• Emperipolesis, where there is penetration of one cell through another, within the inflammatory infiltrate
  • Varying degrees of necrosis of periportal hepatocytes.
    • In more severe cases, necrosis may become confluent with necrotic bridges forming between central veins.
  • Hepatocyte apoptosis manifest as acidophils or apoptotic bodies.
  • Rosettes of regenerating hepatocytes.
  • Any degree of fibrosis from none to advanced cirrhosis
  • Biliary inflammation without destruction of biliary epithelial cells in a minority of cases.

Diagnostic scoring[edit]

Expert opinion has been summarized by the International Autoimmune Hepatitis Group, which has published criteria which utilize clinical, laboratory, and histological data that can be used to help determine if a patient has autoimmune hepatitis.[10] A calculator based on those criteria is available online.[11]


Overlapping presentation with primary biliary cholangitis and primary sclerosing cholangitis has been observed.[12]


Four subtypes of autoimmune hepatitis are recognised, but the clinical utility of distinguishing subtypes is limited.

  • Type 1 AIH. Positive ANA and SMA,[13] elevated immunoglobulin G (classic form, responds well to low dose steroids);
  • Type 2 AIH. Positive LKM-1 (typically female children and teenagers; disease can be severe), LKM-2 or LKM-3;
  • Type 3 AIH. Positive antibodies against soluble liver antigen[14] (this group behaves like group 1)[15] (anti-SLA, anti-LP)
  • AIH with no autoantibodies detected (~20%)[citation needed] (of debatable validity/importance)


The choice for medical treatment should be based on the individual's severity of symptoms, quantitative elevation of liver enzymes and antibody levels, findings on liver biopsy, and ability to tolerate side effects of medical therapy.

Generally, treatment is not required in asymptomatic patients with normal liver enzyme and antibody levels and liver biopsies that do not demonstrate inflammation because these patients are at a low risk of disease progression. In symptomatic individuals with evidence of interface hepatitis and necrosis on liver biopsy, it is recommended to offer treatment especially if the patient is young and can tolerate the side effects of medical therapy.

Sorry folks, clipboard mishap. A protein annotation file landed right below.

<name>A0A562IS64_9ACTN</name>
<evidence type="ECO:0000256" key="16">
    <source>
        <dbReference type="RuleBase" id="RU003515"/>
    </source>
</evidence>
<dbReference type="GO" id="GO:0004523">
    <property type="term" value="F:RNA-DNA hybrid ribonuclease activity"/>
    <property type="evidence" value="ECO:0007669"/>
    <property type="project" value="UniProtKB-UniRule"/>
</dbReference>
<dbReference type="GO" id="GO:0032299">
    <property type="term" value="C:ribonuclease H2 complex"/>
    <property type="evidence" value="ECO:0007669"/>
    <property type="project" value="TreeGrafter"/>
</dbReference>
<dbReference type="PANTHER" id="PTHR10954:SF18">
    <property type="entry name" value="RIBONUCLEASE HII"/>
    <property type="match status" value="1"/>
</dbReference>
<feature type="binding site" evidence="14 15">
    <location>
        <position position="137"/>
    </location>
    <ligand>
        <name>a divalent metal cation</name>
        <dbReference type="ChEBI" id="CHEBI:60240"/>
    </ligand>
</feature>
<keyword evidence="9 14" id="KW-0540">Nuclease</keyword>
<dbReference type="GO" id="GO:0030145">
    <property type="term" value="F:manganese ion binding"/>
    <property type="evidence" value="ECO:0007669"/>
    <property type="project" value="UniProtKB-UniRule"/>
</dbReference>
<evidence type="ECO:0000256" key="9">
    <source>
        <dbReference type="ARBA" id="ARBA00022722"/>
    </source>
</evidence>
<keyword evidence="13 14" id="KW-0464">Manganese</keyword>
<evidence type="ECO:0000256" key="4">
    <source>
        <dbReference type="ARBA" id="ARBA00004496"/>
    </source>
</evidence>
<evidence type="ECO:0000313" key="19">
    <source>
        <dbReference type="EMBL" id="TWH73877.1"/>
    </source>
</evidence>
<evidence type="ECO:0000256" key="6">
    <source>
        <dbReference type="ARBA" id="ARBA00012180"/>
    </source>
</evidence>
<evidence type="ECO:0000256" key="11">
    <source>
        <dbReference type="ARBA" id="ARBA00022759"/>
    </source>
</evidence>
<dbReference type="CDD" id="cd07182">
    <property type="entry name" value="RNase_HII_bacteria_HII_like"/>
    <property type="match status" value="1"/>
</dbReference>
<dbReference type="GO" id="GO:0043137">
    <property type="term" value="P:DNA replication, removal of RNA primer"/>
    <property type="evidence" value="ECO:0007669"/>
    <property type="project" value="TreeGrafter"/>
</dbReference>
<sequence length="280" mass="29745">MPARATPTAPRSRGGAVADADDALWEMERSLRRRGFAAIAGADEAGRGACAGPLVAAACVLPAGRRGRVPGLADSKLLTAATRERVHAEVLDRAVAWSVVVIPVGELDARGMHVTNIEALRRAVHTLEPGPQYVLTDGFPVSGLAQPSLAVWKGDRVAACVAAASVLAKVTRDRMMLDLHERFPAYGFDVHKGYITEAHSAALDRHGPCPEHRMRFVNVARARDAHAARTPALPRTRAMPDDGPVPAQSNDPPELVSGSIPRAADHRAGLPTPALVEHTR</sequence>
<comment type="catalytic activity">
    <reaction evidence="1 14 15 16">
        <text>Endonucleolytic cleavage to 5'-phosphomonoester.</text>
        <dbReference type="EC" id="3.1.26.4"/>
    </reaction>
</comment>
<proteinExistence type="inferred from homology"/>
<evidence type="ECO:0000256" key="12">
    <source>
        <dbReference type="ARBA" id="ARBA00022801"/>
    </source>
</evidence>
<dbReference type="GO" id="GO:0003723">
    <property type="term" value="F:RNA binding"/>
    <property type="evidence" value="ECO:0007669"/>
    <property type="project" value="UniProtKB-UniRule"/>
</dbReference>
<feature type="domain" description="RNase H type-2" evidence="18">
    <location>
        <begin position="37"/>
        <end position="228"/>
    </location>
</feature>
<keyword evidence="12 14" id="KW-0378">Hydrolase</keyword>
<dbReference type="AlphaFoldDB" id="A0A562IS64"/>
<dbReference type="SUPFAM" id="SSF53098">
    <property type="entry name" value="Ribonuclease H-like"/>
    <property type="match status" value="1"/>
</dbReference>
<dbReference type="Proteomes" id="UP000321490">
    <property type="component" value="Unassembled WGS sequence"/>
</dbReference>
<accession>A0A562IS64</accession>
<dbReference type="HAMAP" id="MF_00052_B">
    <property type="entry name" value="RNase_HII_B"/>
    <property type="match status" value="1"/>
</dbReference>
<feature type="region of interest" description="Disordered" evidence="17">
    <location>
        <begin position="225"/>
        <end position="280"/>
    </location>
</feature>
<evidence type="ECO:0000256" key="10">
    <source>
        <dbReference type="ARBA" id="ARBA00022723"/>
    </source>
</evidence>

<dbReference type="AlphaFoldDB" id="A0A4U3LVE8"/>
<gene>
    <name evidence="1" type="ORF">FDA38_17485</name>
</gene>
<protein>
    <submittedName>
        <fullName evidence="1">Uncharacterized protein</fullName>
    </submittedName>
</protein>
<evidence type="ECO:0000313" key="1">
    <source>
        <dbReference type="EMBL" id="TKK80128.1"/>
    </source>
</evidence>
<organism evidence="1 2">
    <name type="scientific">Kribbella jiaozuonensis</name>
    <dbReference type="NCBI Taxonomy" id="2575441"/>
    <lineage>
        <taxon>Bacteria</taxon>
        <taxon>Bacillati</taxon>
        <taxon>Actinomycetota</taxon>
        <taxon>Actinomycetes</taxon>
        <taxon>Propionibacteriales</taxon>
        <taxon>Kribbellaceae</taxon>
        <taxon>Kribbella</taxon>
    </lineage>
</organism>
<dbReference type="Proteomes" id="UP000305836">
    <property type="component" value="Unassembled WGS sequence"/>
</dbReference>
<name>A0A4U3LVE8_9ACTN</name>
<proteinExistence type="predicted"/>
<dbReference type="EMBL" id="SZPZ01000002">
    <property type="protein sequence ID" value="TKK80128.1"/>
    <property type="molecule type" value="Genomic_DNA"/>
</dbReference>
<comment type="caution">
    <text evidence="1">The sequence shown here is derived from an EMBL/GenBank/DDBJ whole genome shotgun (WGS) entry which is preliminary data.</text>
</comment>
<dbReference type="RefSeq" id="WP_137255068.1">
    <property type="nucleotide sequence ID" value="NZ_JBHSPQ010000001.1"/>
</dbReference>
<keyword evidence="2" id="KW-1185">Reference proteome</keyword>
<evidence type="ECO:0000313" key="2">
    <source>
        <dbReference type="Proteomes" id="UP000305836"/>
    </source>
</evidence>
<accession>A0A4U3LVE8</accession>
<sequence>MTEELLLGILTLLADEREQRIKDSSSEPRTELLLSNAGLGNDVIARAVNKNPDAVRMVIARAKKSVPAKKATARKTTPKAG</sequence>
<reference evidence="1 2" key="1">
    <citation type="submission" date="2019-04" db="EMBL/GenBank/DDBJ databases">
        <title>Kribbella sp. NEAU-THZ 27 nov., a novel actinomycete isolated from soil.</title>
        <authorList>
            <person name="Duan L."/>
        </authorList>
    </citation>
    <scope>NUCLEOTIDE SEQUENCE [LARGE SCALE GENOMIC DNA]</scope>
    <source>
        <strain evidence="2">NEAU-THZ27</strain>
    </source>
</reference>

The mainstay of treatment involves the use of immunosuppressive glucocorticoids such as prednisone during acute episodes and resolution of symptoms can be achieved in up to 60–80% of cases, although many will eventually experience a relapse.[16] In individuals with moderate to severe disease who may not tolerate glucocorticoids, lower dose prednisone monotherapy or combination with azathioprine is a reasonable alternative. Budesonide has been shown to be more effective in inducing remission than prednisone, but evidence is scare and more data is needed before it can be routinely recommended.[17] Those with autoimmune hepatitis who do not respond to glucocorticoids and azathioprine may be given other immunosuppressives like mycophenolate, ciclosporin, tacrolimus, methotrexate, etc. Liver transplantation may be required if patients do not respond to drug therapy or when patients present with fulminant liver failure.[18]


Without treatment, the 10-year survival rate for individuals with symptomatic autoimmune hepatitis is 50%. However, with treatment, the 10-year survival rate is above 90%. Despite the benefits of treatment, people with autoimmune hepatitis generally have a lower transplant-free survival than the general population.[19][20][21]

Additionally, presentation and response to therapy appears to differ according to race. For instance, African Americans appear to present with a more aggressive disease that is associated with worse outcomes.[22][23] If untreated, the mortality rate for severe autoimmune hepatitis may be as high as 40 percent.[4]

Outcomes with liver transplant are generally favorable, with a five-year survival greater than 80 percent.[4] There has been strong evidence that patients with autoimmune hepatitis can develop mental health disorders like Schizophrenia and Bipolar disorder later in their life.[24]


Autoimmune hepatitis has an incidence of 1-2 per 100,000 per year, and a prevalence of 10-20/100,000. As with most other autoimmune diseases, it affects women much more often than men (70%).[25]

The disease may occur in any ethnic group and at any age, but is most often diagnosed in patients between age 40 and 50.[4]


Autoimmune hepatitis was previously called "lupoid" hepatitis. It was originally described in the early 1950s.[26]

Most patients do have an associated autoimmune disorder such as systemic lupus erythematosus. Thus, its name was previously lupoid hepatitis.

Because the disease has multiple different forms, and is not always associated with systemic lupus erythematosus, lupoid hepatitis is no longer used. The current name at present is autoimmune hepatitis (AIH).


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  2. ^ Franco, A; Barnaba, V; Natali, P; Balsano, C; Musca, A; Balsano, F (May–June 1988). "Expression of class I and class II major histocompatibility complex antigens on human hepatocytes". Hepatology. 8 (3): 449–54. doi:10.1002/hep.1840080302. PMID 2453428. S2CID 23341082.
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External resources